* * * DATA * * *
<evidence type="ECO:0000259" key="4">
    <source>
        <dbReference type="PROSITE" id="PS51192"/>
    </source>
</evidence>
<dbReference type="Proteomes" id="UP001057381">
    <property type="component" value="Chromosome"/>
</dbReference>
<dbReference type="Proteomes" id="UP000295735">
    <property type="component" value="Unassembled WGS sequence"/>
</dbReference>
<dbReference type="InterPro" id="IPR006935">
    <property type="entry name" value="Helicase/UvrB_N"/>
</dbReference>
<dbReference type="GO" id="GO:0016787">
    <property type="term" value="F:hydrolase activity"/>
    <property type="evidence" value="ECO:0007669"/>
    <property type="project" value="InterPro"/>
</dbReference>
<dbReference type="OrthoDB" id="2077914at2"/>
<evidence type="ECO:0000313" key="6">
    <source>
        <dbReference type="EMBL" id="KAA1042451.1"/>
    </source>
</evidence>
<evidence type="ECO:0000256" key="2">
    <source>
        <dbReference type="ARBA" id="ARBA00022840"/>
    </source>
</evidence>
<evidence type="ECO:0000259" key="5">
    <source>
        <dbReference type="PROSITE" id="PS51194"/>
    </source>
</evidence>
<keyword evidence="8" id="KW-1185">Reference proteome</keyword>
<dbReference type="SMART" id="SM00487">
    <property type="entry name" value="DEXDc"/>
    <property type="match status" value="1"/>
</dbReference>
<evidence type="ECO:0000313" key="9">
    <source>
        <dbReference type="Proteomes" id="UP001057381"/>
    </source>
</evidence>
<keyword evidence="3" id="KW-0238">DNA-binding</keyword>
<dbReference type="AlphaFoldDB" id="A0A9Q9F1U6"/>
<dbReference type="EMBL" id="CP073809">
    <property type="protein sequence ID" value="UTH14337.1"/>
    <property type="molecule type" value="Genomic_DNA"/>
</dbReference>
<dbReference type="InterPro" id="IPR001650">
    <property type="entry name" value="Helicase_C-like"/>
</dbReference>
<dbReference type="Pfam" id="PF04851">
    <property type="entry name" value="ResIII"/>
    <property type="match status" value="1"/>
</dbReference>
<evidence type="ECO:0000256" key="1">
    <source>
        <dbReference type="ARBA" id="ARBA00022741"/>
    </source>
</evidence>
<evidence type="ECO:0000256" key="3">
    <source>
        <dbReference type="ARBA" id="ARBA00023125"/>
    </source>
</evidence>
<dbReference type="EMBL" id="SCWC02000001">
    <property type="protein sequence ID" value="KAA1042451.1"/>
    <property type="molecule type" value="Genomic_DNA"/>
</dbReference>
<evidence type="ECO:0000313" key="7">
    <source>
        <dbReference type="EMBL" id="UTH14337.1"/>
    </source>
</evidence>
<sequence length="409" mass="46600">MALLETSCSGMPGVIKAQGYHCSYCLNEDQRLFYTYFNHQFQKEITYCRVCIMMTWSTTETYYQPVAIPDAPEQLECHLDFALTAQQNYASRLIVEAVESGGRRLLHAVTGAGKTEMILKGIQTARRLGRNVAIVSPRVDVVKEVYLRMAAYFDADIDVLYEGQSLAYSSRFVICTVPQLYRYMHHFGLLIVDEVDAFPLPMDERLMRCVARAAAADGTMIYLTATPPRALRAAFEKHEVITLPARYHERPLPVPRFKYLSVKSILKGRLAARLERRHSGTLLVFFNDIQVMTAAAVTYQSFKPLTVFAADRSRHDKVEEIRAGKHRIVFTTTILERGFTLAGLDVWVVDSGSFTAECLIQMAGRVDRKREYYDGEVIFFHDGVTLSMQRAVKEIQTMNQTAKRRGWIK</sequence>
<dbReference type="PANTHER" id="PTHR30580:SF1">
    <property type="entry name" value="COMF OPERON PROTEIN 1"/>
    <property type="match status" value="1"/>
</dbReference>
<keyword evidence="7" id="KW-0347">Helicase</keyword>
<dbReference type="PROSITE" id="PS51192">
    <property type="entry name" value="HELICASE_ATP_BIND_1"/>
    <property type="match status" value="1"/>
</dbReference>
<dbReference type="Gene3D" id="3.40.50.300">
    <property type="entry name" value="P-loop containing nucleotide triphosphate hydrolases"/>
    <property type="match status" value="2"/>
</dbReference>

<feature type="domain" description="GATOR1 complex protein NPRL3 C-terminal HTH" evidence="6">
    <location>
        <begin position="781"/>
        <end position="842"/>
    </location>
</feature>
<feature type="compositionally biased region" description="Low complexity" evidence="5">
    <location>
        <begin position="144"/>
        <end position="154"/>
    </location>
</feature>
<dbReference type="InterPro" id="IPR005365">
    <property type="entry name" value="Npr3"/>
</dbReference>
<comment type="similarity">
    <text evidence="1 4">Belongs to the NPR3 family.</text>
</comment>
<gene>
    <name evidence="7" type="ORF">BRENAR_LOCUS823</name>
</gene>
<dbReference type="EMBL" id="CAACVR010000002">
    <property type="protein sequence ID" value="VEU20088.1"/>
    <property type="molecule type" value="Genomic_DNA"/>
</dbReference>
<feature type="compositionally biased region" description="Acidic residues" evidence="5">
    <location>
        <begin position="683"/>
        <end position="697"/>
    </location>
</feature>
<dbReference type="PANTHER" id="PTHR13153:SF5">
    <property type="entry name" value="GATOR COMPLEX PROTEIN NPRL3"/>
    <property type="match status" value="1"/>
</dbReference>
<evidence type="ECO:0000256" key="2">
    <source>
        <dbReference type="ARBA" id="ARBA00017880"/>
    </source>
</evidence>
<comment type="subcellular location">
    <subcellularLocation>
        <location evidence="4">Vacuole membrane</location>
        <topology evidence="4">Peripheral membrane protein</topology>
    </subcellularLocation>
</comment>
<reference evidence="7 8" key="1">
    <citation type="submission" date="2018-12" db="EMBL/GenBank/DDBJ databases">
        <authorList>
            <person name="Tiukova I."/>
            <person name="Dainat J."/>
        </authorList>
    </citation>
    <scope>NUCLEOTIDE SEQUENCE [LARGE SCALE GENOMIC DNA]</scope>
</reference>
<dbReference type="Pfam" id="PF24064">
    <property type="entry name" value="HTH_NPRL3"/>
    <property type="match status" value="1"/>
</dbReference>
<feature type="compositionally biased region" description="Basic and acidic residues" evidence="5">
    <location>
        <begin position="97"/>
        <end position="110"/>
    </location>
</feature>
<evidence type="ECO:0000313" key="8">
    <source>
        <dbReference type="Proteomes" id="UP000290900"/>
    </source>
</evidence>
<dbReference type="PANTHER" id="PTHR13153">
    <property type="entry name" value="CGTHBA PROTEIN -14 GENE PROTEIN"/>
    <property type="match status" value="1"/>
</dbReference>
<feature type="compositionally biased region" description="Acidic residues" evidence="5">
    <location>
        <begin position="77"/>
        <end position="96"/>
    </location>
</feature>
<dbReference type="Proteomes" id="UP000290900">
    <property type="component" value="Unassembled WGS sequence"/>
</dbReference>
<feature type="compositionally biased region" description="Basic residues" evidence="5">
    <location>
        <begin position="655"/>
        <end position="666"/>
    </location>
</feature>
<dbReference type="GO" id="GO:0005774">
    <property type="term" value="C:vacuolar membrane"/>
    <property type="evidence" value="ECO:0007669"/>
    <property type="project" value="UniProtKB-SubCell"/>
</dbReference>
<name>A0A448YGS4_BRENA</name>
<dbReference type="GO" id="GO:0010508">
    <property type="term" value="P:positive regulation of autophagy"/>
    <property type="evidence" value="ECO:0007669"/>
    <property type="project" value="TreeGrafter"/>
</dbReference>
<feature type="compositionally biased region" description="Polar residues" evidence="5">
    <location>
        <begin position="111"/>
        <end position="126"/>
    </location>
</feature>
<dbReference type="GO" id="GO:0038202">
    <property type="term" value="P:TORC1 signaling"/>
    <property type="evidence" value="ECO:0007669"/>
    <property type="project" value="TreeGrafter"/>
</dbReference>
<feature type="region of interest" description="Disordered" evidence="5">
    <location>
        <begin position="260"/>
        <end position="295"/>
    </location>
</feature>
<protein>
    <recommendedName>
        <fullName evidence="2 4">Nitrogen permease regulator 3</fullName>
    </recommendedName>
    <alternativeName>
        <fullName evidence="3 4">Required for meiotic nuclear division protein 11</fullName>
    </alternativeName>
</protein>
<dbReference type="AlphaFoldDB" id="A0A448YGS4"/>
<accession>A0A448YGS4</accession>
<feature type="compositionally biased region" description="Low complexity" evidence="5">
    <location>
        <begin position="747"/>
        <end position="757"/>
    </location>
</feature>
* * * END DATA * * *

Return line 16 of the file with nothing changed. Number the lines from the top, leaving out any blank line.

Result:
    <property type="term" value="F:hydrolase activity"/>